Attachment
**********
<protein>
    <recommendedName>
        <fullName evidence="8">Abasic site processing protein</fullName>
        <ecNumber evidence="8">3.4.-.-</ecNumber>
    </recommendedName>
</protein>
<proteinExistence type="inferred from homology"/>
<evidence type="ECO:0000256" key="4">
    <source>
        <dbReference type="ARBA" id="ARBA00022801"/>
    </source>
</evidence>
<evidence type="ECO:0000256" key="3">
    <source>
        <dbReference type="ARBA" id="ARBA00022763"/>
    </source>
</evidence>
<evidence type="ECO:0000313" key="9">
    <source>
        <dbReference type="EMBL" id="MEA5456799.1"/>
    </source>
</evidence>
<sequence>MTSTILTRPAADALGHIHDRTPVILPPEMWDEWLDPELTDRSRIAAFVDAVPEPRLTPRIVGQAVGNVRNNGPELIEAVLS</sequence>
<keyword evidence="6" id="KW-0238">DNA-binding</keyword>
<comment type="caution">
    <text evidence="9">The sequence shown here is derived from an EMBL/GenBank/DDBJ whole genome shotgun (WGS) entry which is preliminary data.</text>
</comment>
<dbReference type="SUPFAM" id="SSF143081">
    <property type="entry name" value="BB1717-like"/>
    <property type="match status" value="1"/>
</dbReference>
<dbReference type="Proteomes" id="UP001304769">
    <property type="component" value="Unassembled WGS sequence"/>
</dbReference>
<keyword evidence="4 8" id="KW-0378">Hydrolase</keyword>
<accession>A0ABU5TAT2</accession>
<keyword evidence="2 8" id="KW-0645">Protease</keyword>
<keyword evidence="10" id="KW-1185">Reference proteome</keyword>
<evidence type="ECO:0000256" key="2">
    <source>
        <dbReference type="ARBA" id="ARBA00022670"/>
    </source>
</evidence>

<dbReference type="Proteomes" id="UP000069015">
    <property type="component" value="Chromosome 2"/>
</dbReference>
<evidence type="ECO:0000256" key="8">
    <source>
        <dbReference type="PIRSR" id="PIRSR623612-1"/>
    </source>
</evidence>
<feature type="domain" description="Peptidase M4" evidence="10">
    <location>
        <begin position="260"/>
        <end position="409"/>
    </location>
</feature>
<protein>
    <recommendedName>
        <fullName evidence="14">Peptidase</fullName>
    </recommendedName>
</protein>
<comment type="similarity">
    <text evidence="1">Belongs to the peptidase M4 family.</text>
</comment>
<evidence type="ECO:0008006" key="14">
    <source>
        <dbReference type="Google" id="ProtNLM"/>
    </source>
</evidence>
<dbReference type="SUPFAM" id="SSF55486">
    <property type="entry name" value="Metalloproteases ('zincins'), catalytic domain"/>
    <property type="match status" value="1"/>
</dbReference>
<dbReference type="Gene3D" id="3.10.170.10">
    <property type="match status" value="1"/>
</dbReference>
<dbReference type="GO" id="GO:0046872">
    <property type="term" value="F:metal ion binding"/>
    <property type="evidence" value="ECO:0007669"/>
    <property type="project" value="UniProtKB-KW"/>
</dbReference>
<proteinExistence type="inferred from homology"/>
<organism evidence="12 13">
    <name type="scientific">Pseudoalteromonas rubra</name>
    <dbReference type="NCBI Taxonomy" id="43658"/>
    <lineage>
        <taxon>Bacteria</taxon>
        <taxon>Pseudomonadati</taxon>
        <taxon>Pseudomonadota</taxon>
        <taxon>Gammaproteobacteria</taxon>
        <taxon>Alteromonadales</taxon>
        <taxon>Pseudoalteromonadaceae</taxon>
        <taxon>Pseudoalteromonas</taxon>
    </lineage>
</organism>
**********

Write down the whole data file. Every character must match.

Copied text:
<protein>
    <recommendedName>
        <fullName evidence="8">Abasic site processing protein</fullName>
        <ecNumber evidence="8">3.4.-.-</ecNumber>
    </recommendedName>
</protein>
<proteinExistence type="inferred from homology"/>
<evidence type="ECO:0000256" key="4">
    <source>
        <dbReference type="ARBA" id="ARBA00022801"/>
    </source>
</evidence>
<evidence type="ECO:0000256" key="3">
    <source>
        <dbReference type="ARBA" id="ARBA00022763"/>
    </source>
</evidence>
<evidence type="ECO:0000313" key="9">
    <source>
        <dbReference type="EMBL" id="MEA5456799.1"/>
    </source>
</evidence>
<sequence>MTSTILTRPAADALGHIHDRTPVILPPEMWDEWLDPELTDRSRIAAFVDAVPEPRLTPRIVGQAVGNVRNNGPELIEAVLS</sequence>
<keyword evidence="6" id="KW-0238">DNA-binding</keyword>
<comment type="caution">
    <text evidence="9">The sequence shown here is derived from an EMBL/GenBank/DDBJ whole genome shotgun (WGS) entry which is preliminary data.</text>
</comment>
<dbReference type="SUPFAM" id="SSF143081">
    <property type="entry name" value="BB1717-like"/>
    <property type="match status" value="1"/>
</dbReference>
<dbReference type="Proteomes" id="UP001304769">
    <property type="component" value="Unassembled WGS sequence"/>
</dbReference>
<keyword evidence="4 8" id="KW-0378">Hydrolase</keyword>
<accession>A0ABU5TAT2</accession>
<keyword evidence="2 8" id="KW-0645">Protease</keyword>
<keyword evidence="10" id="KW-1185">Reference proteome</keyword>
<evidence type="ECO:0000256" key="2">
    <source>
        <dbReference type="ARBA" id="ARBA00022670"/>
    </source>
</evidence>

<dbReference type="Proteomes" id="UP000069015">
    <property type="component" value="Chromosome 2"/>
</dbReference>
<evidence type="ECO:0000256" key="8">
    <source>
        <dbReference type="PIRSR" id="PIRSR623612-1"/>
    </source>
</evidence>
<feature type="domain" description="Peptidase M4" evidence="10">
    <location>
        <begin position="260"/>
        <end position="409"/>
    </location>
</feature>
<protein>
    <recommendedName>
        <fullName evidence="14">Peptidase</fullName>
    </recommendedName>
</protein>
<comment type="similarity">
    <text evidence="1">Belongs to the peptidase M4 family.</text>
</comment>
<evidence type="ECO:0008006" key="14">
    <source>
        <dbReference type="Google" id="ProtNLM"/>
    </source>
</evidence>
<dbReference type="SUPFAM" id="SSF55486">
    <property type="entry name" value="Metalloproteases ('zincins'), catalytic domain"/>
    <property type="match status" value="1"/>
</dbReference>
<dbReference type="Gene3D" id="3.10.170.10">
    <property type="match status" value="1"/>
</dbReference>
<dbReference type="GO" id="GO:0046872">
    <property type="term" value="F:metal ion binding"/>
    <property type="evidence" value="ECO:0007669"/>
    <property type="project" value="UniProtKB-KW"/>
</dbReference>
<proteinExistence type="inferred from homology"/>
<organism evidence="12 13">
    <name type="scientific">Pseudoalteromonas rubra</name>
    <dbReference type="NCBI Taxonomy" id="43658"/>
    <lineage>
        <taxon>Bacteria</taxon>
        <taxon>Pseudomonadati</taxon>
        <taxon>Pseudomonadota</taxon>
        <taxon>Gammaproteobacteria</taxon>
        <taxon>Alteromonadales</taxon>
        <taxon>Pseudoalteromonadaceae</taxon>
        <taxon>Pseudoalteromonas</taxon>
    </lineage>
</organism>